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RE: AO-40 Update, 2004-02-03




We currently use magnetorquers and I doubt anyone would say okay to
trying the wheels after such a long absence of control.

Long before we got there, a combination of perturbations, mystery
force, etc. would have imparted all sorts of angular momentum to
the spacecraft and it would probably be in a tumble.  With our
sampling rate for the attitude sensors, cameras, etc. we could with
some help from radio measurements, get some idea about magnitudes of
rotational velocities and infer some things but I think we would have
to be extraordinarily lucky to infer the actual vectors and their
magnitudes and I do not know if we could time the torquers to the
degree necessary to overcome the unknown, but guessed at, rotations.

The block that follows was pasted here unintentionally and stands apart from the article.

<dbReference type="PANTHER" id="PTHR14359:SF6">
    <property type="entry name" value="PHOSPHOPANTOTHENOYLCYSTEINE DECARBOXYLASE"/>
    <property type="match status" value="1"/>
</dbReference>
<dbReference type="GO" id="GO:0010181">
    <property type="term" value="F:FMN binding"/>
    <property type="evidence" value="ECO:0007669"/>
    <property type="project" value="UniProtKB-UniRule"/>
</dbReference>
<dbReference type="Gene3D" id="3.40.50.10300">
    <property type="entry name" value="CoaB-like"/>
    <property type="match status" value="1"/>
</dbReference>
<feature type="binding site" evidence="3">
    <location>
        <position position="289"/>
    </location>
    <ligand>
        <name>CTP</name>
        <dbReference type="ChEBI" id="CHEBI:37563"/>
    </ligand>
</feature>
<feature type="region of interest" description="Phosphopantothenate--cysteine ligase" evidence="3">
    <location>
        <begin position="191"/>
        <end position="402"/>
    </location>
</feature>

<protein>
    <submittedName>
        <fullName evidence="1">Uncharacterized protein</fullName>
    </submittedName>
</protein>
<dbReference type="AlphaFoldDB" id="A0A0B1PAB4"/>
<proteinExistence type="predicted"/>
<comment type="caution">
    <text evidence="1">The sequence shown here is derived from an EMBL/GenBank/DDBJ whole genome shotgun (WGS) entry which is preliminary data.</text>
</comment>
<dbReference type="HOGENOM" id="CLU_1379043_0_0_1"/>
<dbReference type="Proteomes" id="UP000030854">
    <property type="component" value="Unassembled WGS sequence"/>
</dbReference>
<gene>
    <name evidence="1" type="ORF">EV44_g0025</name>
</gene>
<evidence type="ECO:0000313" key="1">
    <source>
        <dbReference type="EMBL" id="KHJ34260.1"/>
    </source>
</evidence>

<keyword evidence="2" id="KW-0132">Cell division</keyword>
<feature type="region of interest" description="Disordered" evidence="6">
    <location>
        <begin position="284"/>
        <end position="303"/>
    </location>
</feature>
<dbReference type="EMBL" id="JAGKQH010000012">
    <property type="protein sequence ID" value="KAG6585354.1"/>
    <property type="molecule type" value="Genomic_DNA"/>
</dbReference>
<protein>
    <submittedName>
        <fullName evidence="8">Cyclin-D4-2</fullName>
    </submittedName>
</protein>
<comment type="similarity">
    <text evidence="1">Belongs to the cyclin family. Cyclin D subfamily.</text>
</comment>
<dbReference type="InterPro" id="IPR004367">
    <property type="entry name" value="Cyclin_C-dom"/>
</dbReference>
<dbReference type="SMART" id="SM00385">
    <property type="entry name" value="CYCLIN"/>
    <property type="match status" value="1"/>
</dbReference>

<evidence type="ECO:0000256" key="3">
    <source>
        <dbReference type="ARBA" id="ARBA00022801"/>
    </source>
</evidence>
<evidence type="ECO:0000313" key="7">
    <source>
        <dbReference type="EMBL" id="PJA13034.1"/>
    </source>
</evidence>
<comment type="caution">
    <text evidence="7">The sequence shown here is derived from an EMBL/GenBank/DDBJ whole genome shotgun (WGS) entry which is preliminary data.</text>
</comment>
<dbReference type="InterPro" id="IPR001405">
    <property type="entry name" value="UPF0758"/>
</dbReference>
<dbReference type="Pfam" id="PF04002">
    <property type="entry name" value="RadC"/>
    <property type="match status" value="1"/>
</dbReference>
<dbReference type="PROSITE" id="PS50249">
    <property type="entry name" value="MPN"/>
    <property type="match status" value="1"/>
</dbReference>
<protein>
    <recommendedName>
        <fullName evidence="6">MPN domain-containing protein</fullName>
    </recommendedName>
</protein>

If it begins to tumble and we cannot get good readings on our
attitude, we would be basically out of luck.

Bob
N4HY



-----Original Message-----
From: owner-AMSAT-BB@AMSAT.Org [mailto:owner-AMSAT-BB@AMSAT.Org]On
Behalf Of keith
Sent: Tuesday, February 03, 2004 4:24 AM
To: amsat
Subject: [amsat-bb] AO-40 Update, 2004-02-03


Stacy,
Lets say all our present hope if futile and the sat drifts for 10 years
and then something breaks loose and
it does an Ao-7 on us.  Without the batteries and with the panels closed
will there be enough power to
drive the wheels to right the bird again?

Keith N6ORS
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